Of course, it should come as no surprise that an agency full of creative professionals would be passionate about preserving and promoting arts and culture. The work we do on behalf of numerous cultural institutions and organizations spans both coasts. We are proud to play a role in highlighting the amazing artifacts and innovations at the National Air and Space Museum, National Museum of American History and Smithsonian Libraries. On the local level, we support history and the arts through sponsorship support of the Napa Valley Museum and the Aberdeen Proving Ground Centennial Celebration Association.
Even as we bring our passion for making a difference to our work each day, we live it out in our personal lives too. Many of our employees continue their involvement in meaningful causes outside of work. Whether it’s through a commitment to personal artistic and musical endeavors, through volunteer work with our local schools or through fundraising efforts to fight childhood cancer and other serious diseases, our passion for making a difference always shines through.
We all want to help – solving problems, being part of solutions, building awareness and creating change. Coming together to be part of something bigger is weaved into our cultural fabric. Looking at the 20th year of A. Bright Idea and moving forward, we continue to look for ways to promote the good, building on the foundational values of our firm. One person can make a difference, but a team of like-minded, creative professionals with an unwavering commitment to truly making an impact, can create change. I’m proud of our team, as this is not something that can be taught. It’s instilled. We make a living and we make a difference every day through our creative talents and our commitment to raising each other and our clients up in all we do.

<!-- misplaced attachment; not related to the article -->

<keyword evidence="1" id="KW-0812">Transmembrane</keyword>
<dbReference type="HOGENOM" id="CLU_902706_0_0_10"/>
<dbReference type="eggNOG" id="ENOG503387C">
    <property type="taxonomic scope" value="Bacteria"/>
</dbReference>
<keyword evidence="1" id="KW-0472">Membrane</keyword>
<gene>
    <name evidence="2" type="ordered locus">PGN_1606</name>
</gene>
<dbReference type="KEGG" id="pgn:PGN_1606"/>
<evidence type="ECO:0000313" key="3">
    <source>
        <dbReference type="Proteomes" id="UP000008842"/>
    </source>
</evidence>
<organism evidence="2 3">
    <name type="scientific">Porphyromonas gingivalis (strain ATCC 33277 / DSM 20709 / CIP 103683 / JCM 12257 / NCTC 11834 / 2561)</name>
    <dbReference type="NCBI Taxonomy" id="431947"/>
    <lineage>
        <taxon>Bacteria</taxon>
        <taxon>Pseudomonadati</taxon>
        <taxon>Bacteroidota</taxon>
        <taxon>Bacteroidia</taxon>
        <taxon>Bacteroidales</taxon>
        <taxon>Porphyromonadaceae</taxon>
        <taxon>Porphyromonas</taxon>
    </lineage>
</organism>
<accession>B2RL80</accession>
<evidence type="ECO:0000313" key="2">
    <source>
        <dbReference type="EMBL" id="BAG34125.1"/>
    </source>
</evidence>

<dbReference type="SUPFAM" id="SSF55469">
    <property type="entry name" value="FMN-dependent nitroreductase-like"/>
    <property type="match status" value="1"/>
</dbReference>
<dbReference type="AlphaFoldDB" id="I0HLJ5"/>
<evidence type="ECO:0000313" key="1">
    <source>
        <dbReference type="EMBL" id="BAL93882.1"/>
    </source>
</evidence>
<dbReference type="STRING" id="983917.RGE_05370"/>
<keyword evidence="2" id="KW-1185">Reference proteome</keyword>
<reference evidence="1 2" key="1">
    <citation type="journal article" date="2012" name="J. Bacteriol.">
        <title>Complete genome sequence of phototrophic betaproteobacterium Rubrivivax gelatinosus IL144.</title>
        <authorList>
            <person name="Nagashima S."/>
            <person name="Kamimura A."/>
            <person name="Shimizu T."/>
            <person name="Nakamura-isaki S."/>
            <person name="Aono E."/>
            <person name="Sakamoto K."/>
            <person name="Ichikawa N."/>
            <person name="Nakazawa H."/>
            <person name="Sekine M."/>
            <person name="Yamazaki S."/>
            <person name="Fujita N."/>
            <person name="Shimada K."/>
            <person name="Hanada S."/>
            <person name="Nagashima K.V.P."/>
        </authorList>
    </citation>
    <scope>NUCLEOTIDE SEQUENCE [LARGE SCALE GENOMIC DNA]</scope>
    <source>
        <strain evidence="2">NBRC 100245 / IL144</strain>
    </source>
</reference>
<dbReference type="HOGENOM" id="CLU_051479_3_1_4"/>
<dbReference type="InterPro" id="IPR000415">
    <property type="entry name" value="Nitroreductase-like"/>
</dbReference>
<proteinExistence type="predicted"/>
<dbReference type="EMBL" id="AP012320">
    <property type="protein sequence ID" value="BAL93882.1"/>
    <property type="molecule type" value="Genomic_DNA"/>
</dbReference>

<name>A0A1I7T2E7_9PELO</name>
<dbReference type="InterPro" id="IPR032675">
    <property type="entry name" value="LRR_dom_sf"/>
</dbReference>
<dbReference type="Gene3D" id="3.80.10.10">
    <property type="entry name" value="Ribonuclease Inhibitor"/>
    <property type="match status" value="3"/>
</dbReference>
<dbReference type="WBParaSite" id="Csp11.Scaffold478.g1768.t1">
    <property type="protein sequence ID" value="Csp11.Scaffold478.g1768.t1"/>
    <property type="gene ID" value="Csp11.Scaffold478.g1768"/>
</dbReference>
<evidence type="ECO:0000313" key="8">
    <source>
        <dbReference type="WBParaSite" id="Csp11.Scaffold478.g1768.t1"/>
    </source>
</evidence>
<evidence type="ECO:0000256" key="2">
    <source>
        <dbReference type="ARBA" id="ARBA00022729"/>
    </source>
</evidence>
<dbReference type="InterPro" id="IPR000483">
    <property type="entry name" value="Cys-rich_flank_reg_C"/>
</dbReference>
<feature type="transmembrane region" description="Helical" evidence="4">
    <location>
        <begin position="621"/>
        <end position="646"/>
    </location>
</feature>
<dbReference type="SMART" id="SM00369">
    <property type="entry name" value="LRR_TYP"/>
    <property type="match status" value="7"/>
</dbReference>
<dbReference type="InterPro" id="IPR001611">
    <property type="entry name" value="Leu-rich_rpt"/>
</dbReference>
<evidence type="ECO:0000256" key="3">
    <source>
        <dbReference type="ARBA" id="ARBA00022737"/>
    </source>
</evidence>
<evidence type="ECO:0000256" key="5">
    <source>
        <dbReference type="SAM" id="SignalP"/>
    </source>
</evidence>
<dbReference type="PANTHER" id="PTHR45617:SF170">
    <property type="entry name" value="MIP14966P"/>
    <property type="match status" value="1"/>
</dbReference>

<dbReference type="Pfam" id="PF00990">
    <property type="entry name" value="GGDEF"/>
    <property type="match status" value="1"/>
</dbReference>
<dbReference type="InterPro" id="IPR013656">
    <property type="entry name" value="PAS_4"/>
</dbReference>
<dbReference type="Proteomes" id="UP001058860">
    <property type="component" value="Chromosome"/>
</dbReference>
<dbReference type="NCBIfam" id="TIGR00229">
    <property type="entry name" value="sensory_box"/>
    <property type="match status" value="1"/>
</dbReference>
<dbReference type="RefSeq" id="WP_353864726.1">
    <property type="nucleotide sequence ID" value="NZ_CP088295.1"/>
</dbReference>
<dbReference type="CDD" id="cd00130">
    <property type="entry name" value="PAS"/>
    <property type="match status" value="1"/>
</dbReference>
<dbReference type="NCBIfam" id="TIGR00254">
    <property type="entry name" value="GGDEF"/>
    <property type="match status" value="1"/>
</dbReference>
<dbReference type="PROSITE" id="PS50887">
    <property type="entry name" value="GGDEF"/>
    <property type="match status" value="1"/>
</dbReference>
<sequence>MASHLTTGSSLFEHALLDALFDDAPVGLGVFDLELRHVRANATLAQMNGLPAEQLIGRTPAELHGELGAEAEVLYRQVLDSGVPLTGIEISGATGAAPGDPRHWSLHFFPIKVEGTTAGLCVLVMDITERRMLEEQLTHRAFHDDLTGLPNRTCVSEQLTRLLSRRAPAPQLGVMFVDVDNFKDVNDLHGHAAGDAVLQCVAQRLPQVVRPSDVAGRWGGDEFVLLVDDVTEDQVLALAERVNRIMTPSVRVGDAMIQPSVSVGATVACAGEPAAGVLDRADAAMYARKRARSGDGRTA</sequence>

If you have something to add to this story, share it in the comment section below!

Shawn Nesaw

Nonprofit organizations provide great benefits through services and products to local communities, positively changing the lives of families and individuals – your loved ones, friends, neighbors and colleagues. In most cases, they’re providing support with limited funds and resources, running on the time of volunteers along, while for-profit businesses have the advantage of better resources and full-time staff to support their endeavors. Often times, these disadvantages mean nonprofit organizations are put on the back burner with the media because their stories may not have the “flash” and grander available to the media from for-profits.
Focusing on nonprofit organizations, it’s especially crucial to keep a strong strategy behind PR efforts in order to effectively garner the attention of the media even with limited resources and time. Public relations require careful strategy to demonstrate information relevant to the audience. Implementing this strategy in a tactful and meaningful manor comes in the form of the newest PR buzzword – PESO – paid, earned, shared and owned media.

  • Owned – content generated by the organization and thus messages controlled completely through their content
  • Paid – paid advertising or sponsorships via media partnerships or other events
  • Earned – information presented to the public via the media where the organization is a resource; or PSA/donated media via advertising
  • Shared – social media mentions and virtual/social media conversations (“buzz”) surrounding the organization that builds through a word-of-mouth, viral network